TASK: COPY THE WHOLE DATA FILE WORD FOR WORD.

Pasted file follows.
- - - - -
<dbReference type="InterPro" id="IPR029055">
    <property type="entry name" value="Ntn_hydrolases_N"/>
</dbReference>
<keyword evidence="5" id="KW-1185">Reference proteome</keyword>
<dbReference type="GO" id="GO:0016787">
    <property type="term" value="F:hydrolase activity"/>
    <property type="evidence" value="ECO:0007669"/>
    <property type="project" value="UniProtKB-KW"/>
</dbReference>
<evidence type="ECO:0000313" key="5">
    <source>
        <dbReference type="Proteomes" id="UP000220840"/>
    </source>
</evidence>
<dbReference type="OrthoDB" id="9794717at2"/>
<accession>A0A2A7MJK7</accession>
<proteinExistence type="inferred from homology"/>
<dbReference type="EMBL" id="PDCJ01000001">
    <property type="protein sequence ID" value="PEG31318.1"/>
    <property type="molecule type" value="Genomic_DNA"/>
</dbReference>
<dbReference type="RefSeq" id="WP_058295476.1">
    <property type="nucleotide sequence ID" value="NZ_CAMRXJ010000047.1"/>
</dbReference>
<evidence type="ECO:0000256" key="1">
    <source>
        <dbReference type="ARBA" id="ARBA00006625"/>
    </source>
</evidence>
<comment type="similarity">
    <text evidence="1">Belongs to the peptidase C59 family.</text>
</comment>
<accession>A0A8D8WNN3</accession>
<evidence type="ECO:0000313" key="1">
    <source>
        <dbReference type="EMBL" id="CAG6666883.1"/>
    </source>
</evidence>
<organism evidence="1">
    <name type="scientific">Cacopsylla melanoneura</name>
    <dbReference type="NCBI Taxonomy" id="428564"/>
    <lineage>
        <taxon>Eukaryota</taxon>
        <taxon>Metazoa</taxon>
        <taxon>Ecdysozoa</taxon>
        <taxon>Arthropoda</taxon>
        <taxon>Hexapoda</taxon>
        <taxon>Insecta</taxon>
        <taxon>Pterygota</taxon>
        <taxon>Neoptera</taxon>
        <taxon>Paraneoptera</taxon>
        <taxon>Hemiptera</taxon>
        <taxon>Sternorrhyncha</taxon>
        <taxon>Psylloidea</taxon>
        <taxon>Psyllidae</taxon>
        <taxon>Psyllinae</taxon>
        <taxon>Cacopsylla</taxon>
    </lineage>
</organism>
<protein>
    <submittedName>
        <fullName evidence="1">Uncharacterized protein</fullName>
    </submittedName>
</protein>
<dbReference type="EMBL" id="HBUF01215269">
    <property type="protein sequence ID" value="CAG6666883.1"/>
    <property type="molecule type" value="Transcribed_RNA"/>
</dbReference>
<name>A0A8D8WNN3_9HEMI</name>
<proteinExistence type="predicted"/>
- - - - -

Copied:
<dbReference type="InterPro" id="IPR029055">
    <property type="entry name" value="Ntn_hydrolases_N"/>
</dbReference>
<keyword evidence="5" id="KW-1185">Reference proteome</keyword>
<dbReference type="GO" id="GO:0016787">
    <property type="term" value="F:hydrolase activity"/>
    <property type="evidence" value="ECO:0007669"/>
    <property type="project" value="UniProtKB-KW"/>
</dbReference>
<evidence type="ECO:0000313" key="5">
    <source>
        <dbReference type="Proteomes" id="UP000220840"/>
    </source>
</evidence>
<dbReference type="OrthoDB" id="9794717at2"/>
<accession>A0A2A7MJK7</accession>
<proteinExistence type="inferred from homology"/>
<dbReference type="EMBL" id="PDCJ01000001">
    <property type="protein sequence ID" value="PEG31318.1"/>
    <property type="molecule type" value="Genomic_DNA"/>
</dbReference>
<dbReference type="RefSeq" id="WP_058295476.1">
    <property type="nucleotide sequence ID" value="NZ_CAMRXJ010000047.1"/>
</dbReference>
<evidence type="ECO:0000256" key="1">
    <source>
        <dbReference type="ARBA" id="ARBA00006625"/>
    </source>
</evidence>
<comment type="similarity">
    <text evidence="1">Belongs to the peptidase C59 family.</text>
</comment>
<accession>A0A8D8WNN3</accession>
<evidence type="ECO:0000313" key="1">
    <source>
        <dbReference type="EMBL" id="CAG6666883.1"/>
    </source>
</evidence>
<organism evidence="1">
    <name type="scientific">Cacopsylla melanoneura</name>
    <dbReference type="NCBI Taxonomy" id="428564"/>
    <lineage>
        <taxon>Eukaryota</taxon>
        <taxon>Metazoa</taxon>
        <taxon>Ecdysozoa</taxon>
        <taxon>Arthropoda</taxon>
        <taxon>Hexapoda</taxon>
        <taxon>Insecta</taxon>
        <taxon>Pterygota</taxon>
        <taxon>Neoptera</taxon>
        <taxon>Paraneoptera</taxon>
        <taxon>Hemiptera</taxon>
        <taxon>Sternorrhyncha</taxon>
        <taxon>Psylloidea</taxon>
        <taxon>Psyllidae</taxon>
        <taxon>Psyllinae</taxon>
        <taxon>Cacopsylla</taxon>
    </lineage>
</organism>
<protein>
    <submittedName>
        <fullName evidence="1">Uncharacterized protein</fullName>
    </submittedName>
</protein>
<dbReference type="EMBL" id="HBUF01215269">
    <property type="protein sequence ID" value="CAG6666883.1"/>
    <property type="molecule type" value="Transcribed_RNA"/>
</dbReference>
<name>A0A8D8WNN3_9HEMI</name>
<proteinExistence type="predicted"/>